The Reference and User Services Association is responsible for stimulating and supporting excellence in the delivery of general library services and materials, and the provision of reference and information services, collection development, readers’ advisory, and resource sharing for all ages, in every type of library.
The specific responsibilities of RUSA are:
- Conduct of activities and projects within the association's areas of responsibility;
- Encouragement of the development of librarians engaged in these activities, and stimulation of participation by members of appropriate type-of-library divisions;
- Synthesis of the activities of all units within the American Library Association that have a bearing on the type of activities represented by the association;
- Representation and interpretation of the association's activities in contacts outside the profession;
- Planning and development of programs of study and research in these areas for the total profession; and
- Continuous study and review of the association's activities.
RUSA's Vision and Values
Vision: RUSA is the foremost organization of reference and information professionals who make the connections between people and the information sources, services, and collection materials they need.
- We believe in universal access to information.
- We believe that reading is fundamental to quality of life and value all activities that promote it.
- We value collections and information sources of the highest possible quality.
- We value the provision of innovative services and programs that meet the changing information needs of diverse populations.
- We value continuous evaluation and improvement in the management and delivery of materials and services to users.
- We value the professional growth and development of librarians and library staff.
- We value the role of librarians and library staff as educators in creating lifelong learners and critical thinkers.
- We value the unique contributions that librarians and library staff bring to the process of connecting users with the information they need.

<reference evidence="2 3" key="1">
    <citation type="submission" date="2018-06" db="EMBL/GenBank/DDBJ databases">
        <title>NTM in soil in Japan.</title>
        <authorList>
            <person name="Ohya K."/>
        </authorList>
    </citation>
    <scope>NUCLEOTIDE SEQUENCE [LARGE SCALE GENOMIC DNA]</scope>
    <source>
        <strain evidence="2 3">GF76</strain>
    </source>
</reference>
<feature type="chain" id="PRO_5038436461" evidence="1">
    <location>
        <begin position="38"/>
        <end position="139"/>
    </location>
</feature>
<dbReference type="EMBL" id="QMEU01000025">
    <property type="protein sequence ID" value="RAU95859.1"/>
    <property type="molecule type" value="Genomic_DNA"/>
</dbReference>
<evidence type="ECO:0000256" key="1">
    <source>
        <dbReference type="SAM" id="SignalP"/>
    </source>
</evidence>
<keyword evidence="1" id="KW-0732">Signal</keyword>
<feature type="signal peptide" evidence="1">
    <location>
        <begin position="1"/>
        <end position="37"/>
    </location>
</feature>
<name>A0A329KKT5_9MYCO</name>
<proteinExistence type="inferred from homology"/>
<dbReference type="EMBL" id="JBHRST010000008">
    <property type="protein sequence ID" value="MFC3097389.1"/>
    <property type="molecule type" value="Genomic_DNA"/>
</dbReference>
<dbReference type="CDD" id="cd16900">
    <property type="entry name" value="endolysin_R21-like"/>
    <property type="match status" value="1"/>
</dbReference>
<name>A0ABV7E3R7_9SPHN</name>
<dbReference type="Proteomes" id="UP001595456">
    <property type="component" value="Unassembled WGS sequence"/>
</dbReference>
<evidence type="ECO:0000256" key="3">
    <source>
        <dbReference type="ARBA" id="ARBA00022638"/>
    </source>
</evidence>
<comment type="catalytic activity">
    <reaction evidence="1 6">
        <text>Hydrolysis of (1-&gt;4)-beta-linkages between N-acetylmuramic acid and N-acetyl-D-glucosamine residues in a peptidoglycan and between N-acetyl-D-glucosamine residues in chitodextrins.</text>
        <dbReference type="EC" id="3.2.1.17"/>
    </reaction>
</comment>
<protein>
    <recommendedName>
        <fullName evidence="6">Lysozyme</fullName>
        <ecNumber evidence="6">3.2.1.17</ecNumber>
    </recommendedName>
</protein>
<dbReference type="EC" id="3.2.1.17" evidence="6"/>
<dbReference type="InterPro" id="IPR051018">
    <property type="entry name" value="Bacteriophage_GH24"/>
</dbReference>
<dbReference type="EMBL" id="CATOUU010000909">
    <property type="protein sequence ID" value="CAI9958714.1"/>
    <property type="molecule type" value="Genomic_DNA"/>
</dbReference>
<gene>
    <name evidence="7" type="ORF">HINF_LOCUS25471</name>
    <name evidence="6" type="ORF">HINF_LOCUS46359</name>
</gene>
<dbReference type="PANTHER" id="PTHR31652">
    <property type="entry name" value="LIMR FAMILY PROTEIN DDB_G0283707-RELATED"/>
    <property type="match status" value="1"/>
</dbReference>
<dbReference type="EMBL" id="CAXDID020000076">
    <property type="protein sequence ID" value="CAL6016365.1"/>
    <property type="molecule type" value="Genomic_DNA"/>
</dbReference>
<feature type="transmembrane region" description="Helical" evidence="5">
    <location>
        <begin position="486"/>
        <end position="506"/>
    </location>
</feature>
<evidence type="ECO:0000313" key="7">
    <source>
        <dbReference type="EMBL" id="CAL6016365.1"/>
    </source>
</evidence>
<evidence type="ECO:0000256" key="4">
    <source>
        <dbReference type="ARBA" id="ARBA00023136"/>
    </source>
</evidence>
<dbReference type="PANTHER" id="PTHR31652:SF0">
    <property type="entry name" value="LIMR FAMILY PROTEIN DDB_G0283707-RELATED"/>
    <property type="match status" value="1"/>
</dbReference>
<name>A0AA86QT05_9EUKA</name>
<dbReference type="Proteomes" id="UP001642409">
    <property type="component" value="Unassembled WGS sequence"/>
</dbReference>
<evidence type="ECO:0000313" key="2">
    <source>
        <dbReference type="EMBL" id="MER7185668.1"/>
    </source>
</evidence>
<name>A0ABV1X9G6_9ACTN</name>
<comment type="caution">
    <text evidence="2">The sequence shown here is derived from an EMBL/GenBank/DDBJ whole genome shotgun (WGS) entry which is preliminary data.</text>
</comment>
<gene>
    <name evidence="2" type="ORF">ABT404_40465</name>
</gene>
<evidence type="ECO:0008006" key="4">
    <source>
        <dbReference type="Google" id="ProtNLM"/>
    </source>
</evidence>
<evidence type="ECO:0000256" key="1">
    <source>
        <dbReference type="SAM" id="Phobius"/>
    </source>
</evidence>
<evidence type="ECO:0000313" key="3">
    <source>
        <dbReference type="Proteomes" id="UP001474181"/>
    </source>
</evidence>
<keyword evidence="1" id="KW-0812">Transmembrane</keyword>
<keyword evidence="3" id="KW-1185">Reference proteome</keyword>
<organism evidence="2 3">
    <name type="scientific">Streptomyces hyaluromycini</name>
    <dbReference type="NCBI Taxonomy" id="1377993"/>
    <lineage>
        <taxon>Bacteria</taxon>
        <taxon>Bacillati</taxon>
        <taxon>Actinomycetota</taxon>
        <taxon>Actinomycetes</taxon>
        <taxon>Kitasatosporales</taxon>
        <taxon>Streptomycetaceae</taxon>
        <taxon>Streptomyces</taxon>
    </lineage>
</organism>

Every three years, the RUSA Board of Directors develops a strategic plan. The current strategic plan may be found here.
RUSA's Statement on Access
As reference and user services librarians, we believe that access to information is a human right.
- Libraries’ role in providing people with equitable and open access to information in all formats that transcends limitations of personal economics;
- Our professional commitment to intellectual freedom and fair use;
- Protection of patron privacy;
- The freedom to read;
- Creation, distribution, and possession of information that is free from interference and censorship;
- Equal, ready and equitable access to information collected, compiled, produced, funded and/or disseminated by government agencies.
We support libraries, publishers, and lawmakers in
- Crafting copyright laws that reasonably preserve authors’ intellectual property without compromising the library user’s access to information;
- Providing equitable access to information for all library users;
- Ensuring long-term access to print and electronic information through robust preservation and access programs;
- Facilitating digital and information literacy among library users.
Draft by RUSA Access to Information Committee, June 24, 2012 and February 24, 2012
Approved by the RUSA Board, Seattle WA, Midwinter Conference, January 2013.
Also available here: http://connect.ala.org/node/181838
From RASD to RUSA
Among the pages of this Web site, and of the greater ALA Web site, you may come across the acronym RASD, the Reference and Adult Services Division. Many divisions of the ALA began with names that used the word division rather than association. The following is the background on how RASD became RUSA:
When the Board discussed a new name for the Reference and Adult Services Division (RASD), the following points were made:
The Board wanted to include the word "association" to clearly indicate that it was an association in its own right in addition to being one of the component parts of the American Library Association. All of the other divisions of ALA had adopted the word "association" into their names instead of "division."
The division's mission states that it "is responsible for stimulating and supporting in every type of library the delivery of reference and information services to all groups, regardless of age..." Having the phrase "adult services" in its name suggests that children and youth are not included in its mission. There was also concern that the term "adult services" may not speak very clearly to people outside of the division.
A history of RASD was presented in the Spring 1995 issue of RQ.
Incidentally, the Board also desired the name to have a pronounceable acronym. The name change took place in the fall of 1996.